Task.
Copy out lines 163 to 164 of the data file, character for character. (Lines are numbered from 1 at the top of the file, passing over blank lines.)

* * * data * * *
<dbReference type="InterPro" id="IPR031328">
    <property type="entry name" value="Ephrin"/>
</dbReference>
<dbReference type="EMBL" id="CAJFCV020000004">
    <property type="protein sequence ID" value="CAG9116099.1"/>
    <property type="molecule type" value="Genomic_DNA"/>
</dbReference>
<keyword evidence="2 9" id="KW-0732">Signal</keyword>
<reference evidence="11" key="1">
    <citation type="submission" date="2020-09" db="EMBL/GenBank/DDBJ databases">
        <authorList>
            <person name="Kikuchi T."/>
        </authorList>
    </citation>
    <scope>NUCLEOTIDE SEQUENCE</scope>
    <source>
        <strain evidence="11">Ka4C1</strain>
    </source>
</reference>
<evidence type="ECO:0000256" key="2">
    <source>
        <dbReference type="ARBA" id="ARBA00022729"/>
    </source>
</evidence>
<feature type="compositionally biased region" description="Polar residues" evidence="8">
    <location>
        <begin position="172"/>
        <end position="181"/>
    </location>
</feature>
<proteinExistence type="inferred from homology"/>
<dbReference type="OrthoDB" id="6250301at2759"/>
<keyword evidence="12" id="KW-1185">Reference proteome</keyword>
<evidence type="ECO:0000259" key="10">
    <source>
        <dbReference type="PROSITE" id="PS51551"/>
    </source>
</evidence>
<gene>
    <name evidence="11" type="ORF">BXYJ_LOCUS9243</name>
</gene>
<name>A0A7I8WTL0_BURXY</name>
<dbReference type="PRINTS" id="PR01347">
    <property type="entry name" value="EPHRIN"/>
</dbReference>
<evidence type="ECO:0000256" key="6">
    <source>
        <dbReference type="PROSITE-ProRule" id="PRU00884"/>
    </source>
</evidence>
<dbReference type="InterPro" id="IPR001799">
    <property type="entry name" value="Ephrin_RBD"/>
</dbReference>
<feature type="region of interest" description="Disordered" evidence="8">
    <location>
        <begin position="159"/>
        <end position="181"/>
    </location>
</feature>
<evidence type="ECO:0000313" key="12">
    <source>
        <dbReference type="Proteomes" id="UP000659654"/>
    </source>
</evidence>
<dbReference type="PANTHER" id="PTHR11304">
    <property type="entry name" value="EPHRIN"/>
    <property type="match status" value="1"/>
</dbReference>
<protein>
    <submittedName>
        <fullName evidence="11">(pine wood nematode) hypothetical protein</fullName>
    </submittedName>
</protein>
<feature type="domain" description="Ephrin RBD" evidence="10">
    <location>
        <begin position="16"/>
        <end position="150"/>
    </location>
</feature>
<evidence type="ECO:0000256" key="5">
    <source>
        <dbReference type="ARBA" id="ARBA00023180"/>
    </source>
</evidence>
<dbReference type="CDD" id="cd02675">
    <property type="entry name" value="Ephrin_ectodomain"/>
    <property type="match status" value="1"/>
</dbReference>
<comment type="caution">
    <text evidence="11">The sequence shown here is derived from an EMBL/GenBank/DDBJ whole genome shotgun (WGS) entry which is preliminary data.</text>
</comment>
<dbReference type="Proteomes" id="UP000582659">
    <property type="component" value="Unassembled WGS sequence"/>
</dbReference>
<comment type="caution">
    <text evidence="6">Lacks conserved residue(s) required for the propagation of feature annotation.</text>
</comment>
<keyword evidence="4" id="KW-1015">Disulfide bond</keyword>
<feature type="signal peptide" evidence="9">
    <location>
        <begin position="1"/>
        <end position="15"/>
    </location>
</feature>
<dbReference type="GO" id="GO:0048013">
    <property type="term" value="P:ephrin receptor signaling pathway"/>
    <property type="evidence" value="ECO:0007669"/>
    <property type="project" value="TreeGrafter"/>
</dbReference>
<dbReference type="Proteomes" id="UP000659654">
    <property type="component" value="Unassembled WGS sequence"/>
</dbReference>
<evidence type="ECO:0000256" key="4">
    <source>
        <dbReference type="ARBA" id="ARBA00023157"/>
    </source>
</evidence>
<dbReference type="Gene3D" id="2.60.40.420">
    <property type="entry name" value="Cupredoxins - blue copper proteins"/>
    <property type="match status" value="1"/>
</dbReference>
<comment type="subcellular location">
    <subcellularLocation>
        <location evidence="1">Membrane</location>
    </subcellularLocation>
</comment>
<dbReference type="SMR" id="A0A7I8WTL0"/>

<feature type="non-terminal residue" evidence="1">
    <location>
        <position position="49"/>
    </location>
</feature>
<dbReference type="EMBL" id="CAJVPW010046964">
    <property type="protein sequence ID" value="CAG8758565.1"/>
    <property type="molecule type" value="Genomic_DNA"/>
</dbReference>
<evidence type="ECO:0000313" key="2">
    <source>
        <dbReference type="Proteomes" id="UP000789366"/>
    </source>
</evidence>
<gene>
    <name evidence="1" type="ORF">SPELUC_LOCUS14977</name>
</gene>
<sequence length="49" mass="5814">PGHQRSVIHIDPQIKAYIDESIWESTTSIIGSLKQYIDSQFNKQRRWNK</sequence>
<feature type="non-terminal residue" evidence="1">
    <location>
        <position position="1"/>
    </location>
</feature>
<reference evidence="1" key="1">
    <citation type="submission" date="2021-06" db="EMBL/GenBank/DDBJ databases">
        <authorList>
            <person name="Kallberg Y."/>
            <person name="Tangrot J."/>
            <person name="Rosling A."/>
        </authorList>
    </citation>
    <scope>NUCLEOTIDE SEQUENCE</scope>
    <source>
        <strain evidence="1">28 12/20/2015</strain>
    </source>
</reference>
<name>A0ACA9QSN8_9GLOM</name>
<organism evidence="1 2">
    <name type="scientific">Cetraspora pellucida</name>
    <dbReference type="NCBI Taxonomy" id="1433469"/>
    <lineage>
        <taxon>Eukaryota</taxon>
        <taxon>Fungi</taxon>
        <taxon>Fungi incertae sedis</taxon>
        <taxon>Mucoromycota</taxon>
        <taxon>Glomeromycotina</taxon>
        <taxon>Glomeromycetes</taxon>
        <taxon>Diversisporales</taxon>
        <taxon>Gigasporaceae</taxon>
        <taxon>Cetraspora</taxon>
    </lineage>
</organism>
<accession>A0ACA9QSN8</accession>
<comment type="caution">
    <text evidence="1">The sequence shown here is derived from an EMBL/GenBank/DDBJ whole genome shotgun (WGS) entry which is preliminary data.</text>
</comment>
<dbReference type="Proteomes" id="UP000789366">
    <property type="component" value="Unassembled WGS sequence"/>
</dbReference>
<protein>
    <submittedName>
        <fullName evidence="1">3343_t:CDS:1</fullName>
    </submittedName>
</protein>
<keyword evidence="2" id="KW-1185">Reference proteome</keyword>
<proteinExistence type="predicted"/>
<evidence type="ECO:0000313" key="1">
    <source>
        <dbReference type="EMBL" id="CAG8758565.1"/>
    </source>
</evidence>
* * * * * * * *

</reference>
<name>A0ACA9QSN8_9GLOM</name>